The World Cup is everywhere this year, like no year before. The World Cup has surpassed any chatter about the 2014 Sochi Olympics (even with all the angst between President Obama and Vladimir Putin), the 2014 Super Bowl and this year’s March Madness on social media. In Spain or Brazil this wouldn’t be a surprise as social media continues to spread throughout the world, but when did non-American football (soccer) turn into one of America’s favorite pastimes?
As a Greek American, I learned to kick a soccer ball right around the moment I learned to walk. I stopped playing soccer just before I entered high school, but only because my high school – or any high school near me – didn’t offer a soccer program. In central PA, soccer was that game immigrants played in public parks on Sundays, and I spent many days on the sidelines watching my father and his friends play the game on their only day off.
I grew up in an area where soccer kept diverse cultures – living in primarily white communities – connected. The game didn’t only contain an ethnic element – it was rare to see a white guy on the field guarding a goal or heading a soccer ball – but it also contained a palpable economic element. Soccer fields were makeshift grassy areas, unlike American football and ice hockey stadiums. If soccer aired on television you could only find it in some diner with a special satellite subscription.
The men on the soccer fields of my hometown were darker of skin and the players were almost always smaller than the players of American football teams. There weren’t a lot of Caucasian onlookers either. Soccer was a game simply dominated by ethnic minorities who appeared to have traveled to America with a suitcase in one hand and a soccer ball in the other.
The World Cup is recognized as the “world’s most widely viewed sporting event.” Estimates suggest 3.2 billion people worldwide watched the 2010 World Cup – that’s nearly 47% of the world. But the World Cup’s lightening-fast rise in popularity in the United States is an indicator of something bigger than social media – it’s an indicator of the rapid shift in the demographics of our mostly white country. Politicians may be fighting whether or not to keep immigrants out but it appears nothing is stopping the World Cup phenomenon from getting in.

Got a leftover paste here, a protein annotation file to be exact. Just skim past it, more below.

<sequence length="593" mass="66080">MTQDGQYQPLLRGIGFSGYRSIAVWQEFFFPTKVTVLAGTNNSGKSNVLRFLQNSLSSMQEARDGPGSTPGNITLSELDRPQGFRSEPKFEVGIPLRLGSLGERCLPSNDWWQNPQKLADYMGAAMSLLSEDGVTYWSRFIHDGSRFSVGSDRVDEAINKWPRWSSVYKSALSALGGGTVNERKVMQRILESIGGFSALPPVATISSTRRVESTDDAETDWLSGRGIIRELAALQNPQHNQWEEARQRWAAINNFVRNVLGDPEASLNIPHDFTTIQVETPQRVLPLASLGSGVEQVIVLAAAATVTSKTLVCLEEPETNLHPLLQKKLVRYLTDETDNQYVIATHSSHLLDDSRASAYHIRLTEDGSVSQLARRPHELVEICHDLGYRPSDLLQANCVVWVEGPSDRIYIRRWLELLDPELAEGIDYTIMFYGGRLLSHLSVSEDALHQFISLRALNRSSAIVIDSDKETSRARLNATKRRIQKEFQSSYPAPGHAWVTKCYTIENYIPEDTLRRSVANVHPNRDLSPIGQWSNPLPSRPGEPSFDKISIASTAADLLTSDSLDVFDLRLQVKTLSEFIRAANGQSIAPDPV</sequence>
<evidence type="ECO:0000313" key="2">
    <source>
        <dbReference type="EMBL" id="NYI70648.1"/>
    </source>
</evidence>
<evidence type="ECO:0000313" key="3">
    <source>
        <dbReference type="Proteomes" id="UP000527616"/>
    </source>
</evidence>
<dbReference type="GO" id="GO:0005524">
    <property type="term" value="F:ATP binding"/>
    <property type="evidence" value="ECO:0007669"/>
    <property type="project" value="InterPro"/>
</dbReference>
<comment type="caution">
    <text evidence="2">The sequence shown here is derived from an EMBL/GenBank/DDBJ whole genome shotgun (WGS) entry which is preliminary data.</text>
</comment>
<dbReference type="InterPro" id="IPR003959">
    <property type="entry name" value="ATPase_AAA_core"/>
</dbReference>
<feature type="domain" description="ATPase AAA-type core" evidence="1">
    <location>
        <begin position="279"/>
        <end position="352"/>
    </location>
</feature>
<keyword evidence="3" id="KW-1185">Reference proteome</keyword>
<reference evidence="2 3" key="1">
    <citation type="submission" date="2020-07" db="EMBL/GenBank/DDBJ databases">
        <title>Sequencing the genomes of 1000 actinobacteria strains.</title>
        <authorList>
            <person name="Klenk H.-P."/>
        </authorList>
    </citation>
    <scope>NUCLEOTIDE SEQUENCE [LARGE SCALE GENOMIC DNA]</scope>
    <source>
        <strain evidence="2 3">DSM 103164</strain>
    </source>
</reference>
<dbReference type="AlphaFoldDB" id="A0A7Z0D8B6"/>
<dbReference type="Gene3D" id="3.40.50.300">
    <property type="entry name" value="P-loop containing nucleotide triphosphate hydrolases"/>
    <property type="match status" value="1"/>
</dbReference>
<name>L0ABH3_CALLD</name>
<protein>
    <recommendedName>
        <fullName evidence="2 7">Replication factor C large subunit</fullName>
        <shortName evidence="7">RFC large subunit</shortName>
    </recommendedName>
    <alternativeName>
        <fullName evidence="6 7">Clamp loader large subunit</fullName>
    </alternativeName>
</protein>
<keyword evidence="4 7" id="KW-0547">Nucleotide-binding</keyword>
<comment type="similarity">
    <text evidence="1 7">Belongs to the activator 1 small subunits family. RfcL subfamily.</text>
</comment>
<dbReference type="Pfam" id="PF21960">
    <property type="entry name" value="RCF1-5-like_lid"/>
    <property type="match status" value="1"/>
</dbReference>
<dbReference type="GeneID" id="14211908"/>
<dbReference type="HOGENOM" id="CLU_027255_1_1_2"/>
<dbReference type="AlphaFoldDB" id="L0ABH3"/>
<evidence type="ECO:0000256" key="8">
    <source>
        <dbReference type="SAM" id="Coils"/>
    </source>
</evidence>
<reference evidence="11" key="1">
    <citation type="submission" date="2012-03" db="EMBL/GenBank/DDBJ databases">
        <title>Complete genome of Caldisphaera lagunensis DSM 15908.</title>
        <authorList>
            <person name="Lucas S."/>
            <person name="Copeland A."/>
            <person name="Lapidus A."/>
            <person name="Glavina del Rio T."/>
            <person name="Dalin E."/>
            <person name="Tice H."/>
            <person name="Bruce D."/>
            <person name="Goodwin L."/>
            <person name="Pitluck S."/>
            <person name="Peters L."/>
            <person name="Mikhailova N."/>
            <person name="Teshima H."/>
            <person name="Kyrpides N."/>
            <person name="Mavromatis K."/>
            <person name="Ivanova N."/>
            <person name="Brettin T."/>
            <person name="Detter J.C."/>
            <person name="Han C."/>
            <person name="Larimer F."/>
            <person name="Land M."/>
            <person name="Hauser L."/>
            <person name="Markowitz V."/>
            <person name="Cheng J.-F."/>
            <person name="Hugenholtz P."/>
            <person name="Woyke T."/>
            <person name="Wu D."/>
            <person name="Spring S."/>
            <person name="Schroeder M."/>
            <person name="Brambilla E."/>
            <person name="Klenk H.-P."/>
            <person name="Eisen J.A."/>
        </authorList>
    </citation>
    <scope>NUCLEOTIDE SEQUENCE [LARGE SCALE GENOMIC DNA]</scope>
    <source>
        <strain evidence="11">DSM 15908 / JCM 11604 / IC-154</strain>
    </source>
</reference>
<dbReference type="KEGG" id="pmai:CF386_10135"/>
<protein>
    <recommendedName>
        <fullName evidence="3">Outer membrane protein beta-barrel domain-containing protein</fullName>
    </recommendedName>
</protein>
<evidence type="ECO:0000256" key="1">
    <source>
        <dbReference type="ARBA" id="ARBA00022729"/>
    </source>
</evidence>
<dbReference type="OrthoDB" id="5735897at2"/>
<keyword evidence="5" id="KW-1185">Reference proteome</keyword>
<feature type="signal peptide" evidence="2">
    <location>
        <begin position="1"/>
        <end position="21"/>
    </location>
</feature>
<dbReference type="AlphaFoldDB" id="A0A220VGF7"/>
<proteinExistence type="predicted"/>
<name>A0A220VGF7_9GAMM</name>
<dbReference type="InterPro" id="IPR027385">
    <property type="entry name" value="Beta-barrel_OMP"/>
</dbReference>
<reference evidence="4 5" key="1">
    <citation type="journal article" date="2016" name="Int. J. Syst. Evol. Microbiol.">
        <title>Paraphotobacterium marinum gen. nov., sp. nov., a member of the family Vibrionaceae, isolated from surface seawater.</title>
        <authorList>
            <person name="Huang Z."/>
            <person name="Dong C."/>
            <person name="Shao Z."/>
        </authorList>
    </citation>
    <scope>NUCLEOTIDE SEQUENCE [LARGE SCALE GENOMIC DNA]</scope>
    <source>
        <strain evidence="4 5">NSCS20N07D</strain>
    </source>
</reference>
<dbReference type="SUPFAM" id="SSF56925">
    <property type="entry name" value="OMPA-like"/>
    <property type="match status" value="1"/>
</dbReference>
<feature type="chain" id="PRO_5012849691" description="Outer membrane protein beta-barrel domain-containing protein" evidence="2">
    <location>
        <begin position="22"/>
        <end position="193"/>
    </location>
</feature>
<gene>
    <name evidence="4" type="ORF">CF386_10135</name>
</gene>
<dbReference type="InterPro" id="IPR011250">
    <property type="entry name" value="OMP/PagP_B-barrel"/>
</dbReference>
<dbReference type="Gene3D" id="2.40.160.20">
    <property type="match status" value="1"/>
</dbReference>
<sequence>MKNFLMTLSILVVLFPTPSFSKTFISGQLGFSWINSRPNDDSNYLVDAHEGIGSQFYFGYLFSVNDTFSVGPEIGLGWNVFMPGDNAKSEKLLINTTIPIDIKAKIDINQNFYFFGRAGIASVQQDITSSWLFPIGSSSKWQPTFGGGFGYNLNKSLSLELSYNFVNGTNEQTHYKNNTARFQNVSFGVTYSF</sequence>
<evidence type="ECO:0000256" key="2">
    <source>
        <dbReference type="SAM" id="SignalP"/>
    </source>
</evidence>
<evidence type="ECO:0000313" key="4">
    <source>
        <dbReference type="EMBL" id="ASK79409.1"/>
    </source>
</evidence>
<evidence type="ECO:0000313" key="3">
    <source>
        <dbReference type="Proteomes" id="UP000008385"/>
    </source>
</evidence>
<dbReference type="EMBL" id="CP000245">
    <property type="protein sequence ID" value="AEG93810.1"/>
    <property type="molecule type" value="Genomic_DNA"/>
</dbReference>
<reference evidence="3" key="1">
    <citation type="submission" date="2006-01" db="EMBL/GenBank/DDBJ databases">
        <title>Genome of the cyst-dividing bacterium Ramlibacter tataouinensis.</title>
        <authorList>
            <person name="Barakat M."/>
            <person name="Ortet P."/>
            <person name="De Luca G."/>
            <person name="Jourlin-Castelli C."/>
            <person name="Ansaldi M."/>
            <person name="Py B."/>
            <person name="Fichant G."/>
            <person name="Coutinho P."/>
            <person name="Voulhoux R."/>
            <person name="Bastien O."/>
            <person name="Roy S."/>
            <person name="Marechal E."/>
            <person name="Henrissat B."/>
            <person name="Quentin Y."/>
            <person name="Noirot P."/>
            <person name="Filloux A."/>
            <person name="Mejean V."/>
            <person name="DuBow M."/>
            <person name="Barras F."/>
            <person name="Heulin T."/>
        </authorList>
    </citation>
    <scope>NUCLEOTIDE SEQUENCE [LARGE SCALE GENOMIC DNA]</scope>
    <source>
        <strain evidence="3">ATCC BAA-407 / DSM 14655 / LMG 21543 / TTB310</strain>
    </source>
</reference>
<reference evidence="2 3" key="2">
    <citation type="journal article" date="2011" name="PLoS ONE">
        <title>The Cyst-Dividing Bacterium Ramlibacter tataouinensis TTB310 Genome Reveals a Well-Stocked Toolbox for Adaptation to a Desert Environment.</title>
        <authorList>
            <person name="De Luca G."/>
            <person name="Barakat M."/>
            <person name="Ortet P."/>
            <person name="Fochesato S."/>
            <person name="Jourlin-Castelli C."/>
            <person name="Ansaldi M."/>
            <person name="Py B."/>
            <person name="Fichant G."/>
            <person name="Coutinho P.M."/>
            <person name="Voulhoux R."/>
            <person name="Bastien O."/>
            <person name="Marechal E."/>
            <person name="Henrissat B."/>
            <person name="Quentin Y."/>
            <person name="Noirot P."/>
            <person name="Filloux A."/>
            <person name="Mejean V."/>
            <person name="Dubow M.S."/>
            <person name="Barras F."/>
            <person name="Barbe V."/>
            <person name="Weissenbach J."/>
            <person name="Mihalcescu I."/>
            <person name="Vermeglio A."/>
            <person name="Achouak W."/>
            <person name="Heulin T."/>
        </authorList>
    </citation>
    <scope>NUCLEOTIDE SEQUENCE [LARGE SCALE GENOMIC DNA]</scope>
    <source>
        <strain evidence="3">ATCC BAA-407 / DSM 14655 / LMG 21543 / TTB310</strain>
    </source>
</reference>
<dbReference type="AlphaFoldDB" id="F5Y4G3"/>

The most recent census estimates show whites have fallen to a minority among children under five because of immigration rates and birth rates among populations of people who aren’t non-Hispanic white Americans. In fact, the last census suggests the white majority will be gone in the US by the year 2043. It may seem like a stretch to link the rise in popularity of soccer and the World Cup to the growing diversity of our nation, but no one can deny the infusion of various cultures into the everyday lives of Americans.
A colleague of mine, who was born in Peru, recently quipped, “five years ago most Americans wouldn’t have known if Peruvian was a nationality or a condition.” Today you can find a Peruvian restaurant in almost any city in South Florida and when you get there you can guarantee there will be Caucasians – who may not even know the rules of the soccer – watching the World Cup. It’s even possible you will hear onlookers routing for teams from Korea Republic, Russia and even Iran.
Soccer isn’t that game just played in public parks and watched by persons from other countries anymore. American football isn’t the only kind of football locals are watching these days, and the rules of soccer are much different. With every contest, every new American futbol fan, each Tweet, Facebook update and goal scored, it’s clear it is time to get familiar with the rules of the new game. After all, you may need to be born in America to become president, but it doesn’t take an American-born person to move into other political offices.
The soccer movement is moving faster than the marriage equality and marijuana movements in the US yet political attempts to appeal to larger constituencies like immigrants is going nowhere fast. For political parties desperately searching for ways to appeal to broader groups of constituents, if the World Cup is any indicator, it’s time to reform our immigration policies or today’s elected officials will be the ones watching the game from the sidelines tomorrow.